Columbia, Md.: How likely will any type of coalition fall apart when Israel responds to a direct attack from Iraq?
That is my main concern. Israel will not stand by, this time, if missles are launched against them. How will the other gulf-states react?
Lee Feinstein: Saddam may not have the capability to strike Israel this time. His Scud missiles have been on ice for a decade, and like a car that hasn't been started for a long time, may not work. The most likely way for Saddam to widen the war to Israel would be through sponsorship of terrorism.
The administration has basically given an amber light to an Israeli retaliation if it is attacked. The administration will press Israel to limit the scope of its attack to minimize the political fallout but, as you say, any Israeli involvement will stoke opposition in the Arab world.
Wheaton, Md.: After the war ends, do you think there will be any effort to create an independent state for the Kurds? The UN seems to think creating a Palestinian state for the Arabs in Israel is a just solution to the Arab-Israeli conflict but what about Arab-occupied Kurdistan?
Lee Feinstein: The most likely future for the Kurds is autonomy within a federalized Iraqi state.
Glenmont, Md.: Why do you think there is so much opposition to the war within the UN? Do most nations defend and support the brutality, terror and genocide commited by the current Iraqi regime?
Lee Feinstein: There are a lot of different reasons for the opposition. First, though, recall that the original security council resolution passed 15-0, including Syria. So, there is a lot of frustration with Saddam. A lot of the opposition goes to discomfort about the predominant position the United States now holds in the world. It's a paradox that the underlying principles and values of the UN rely so heavily on the power of one state to promote them.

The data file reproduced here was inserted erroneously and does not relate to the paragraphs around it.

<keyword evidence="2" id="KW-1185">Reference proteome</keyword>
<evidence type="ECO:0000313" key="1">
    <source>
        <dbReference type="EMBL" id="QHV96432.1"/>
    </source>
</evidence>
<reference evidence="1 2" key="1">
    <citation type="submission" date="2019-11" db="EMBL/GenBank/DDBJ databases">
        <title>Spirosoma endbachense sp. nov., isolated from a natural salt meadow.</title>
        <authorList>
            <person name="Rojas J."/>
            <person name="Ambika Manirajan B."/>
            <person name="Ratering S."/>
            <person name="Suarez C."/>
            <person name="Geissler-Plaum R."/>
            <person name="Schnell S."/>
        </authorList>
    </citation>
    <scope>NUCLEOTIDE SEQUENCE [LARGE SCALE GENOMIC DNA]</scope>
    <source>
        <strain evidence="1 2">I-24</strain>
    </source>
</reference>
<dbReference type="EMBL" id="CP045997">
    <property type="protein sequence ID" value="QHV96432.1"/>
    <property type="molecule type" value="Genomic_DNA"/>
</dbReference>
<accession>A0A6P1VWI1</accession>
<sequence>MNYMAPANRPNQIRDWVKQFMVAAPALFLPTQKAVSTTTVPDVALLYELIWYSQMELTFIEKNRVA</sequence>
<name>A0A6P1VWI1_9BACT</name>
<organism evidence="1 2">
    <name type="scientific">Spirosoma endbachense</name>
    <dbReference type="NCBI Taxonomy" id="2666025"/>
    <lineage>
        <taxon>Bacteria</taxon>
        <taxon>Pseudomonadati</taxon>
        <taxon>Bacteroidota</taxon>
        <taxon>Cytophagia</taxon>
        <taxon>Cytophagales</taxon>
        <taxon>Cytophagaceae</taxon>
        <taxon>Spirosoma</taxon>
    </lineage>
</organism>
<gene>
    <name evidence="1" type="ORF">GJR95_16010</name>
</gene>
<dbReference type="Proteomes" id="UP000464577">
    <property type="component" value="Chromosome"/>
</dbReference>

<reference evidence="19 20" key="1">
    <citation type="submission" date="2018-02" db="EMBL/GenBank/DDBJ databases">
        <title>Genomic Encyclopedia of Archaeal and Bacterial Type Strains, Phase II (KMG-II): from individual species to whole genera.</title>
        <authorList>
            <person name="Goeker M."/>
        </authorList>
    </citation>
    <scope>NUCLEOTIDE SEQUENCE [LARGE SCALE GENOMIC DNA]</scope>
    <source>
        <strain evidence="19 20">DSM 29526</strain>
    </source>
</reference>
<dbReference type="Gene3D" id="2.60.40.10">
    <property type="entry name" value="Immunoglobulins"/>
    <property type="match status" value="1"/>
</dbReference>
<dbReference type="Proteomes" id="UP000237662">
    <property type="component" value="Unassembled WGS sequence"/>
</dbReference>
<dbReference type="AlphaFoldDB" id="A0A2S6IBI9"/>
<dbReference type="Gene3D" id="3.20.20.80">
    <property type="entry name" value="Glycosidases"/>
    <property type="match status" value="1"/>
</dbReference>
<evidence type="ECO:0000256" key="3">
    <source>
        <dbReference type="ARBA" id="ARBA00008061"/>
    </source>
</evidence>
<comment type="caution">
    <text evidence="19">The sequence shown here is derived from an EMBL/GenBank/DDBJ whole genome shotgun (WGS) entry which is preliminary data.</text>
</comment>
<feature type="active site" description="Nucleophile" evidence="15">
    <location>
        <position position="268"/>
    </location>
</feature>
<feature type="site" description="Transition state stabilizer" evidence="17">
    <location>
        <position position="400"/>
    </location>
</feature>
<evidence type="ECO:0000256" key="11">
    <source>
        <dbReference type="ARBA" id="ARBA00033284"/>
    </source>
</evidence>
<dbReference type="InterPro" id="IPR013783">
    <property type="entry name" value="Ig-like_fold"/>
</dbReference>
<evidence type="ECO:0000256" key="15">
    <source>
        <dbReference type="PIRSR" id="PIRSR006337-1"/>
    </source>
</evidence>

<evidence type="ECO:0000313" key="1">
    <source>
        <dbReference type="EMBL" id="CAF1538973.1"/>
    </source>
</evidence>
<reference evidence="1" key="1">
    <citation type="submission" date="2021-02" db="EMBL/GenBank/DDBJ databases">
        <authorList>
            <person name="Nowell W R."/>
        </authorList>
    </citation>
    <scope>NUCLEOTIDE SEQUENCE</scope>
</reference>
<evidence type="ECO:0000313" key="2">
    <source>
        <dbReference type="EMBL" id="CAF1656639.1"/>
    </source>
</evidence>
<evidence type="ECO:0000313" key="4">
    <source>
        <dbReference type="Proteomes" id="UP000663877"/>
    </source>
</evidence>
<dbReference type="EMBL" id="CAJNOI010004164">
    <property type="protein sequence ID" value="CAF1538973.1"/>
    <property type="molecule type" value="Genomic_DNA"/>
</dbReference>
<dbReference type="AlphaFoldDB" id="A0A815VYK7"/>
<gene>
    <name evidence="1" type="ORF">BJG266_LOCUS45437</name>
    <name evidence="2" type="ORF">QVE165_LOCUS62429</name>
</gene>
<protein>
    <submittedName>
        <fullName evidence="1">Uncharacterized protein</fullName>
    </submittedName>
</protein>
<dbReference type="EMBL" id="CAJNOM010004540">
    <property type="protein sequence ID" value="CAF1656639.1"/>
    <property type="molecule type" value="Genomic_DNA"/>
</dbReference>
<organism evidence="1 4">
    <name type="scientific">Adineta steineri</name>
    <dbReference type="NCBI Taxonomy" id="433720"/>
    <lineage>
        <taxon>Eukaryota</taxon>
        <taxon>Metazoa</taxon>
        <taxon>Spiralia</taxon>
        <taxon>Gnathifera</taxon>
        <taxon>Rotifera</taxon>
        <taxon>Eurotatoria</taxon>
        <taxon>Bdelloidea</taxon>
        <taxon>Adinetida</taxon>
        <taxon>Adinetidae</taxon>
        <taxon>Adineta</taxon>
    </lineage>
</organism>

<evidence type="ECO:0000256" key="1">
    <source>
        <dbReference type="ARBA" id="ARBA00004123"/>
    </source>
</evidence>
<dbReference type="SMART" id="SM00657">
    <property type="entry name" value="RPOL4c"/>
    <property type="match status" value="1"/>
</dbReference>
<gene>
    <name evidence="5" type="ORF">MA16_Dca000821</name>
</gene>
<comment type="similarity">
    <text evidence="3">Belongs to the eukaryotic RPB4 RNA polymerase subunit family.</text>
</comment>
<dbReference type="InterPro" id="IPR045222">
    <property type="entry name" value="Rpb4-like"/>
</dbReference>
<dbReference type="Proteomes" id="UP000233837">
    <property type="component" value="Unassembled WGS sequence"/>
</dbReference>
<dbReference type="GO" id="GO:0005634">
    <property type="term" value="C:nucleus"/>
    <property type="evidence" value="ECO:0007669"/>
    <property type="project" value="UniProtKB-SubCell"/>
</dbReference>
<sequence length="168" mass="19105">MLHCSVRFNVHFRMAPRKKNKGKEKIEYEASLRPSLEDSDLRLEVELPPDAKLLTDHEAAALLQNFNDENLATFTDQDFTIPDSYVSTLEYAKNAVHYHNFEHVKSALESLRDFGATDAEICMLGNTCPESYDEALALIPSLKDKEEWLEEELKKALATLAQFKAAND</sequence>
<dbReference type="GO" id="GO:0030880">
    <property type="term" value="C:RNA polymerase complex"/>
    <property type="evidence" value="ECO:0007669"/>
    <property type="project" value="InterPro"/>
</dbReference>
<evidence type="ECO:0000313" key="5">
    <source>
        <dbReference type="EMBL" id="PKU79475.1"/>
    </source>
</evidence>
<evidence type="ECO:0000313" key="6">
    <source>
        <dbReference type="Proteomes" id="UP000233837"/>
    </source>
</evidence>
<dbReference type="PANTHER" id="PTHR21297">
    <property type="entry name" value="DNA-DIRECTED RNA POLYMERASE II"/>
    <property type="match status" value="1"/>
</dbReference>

Lyme, Conn.: Why do we seem to be militarily prepared to go to war with Iraq, who is unable to use its weapons without being devastated, when there is North Korea which we know has weapons and a desire to someday overrun South Korea? I know different situations require different responses. Please explain why we need these different responses.
Lee Feinstein: Secretary of State Madeleine Albright used to answer these kinds of questions by saying, "we don't have a cookie cutter foreign policy." And she was right. Different circumstances require different approaches, as Secretary Powell has said in this instance.
In the case of North Korea, however, the administration seems to be betting that time is on its side and that this crisis can wait until after the showdown with Iraq. But the odds on that bet are getting longer each day, however, as the North edges closer to restarting its nuclear capability.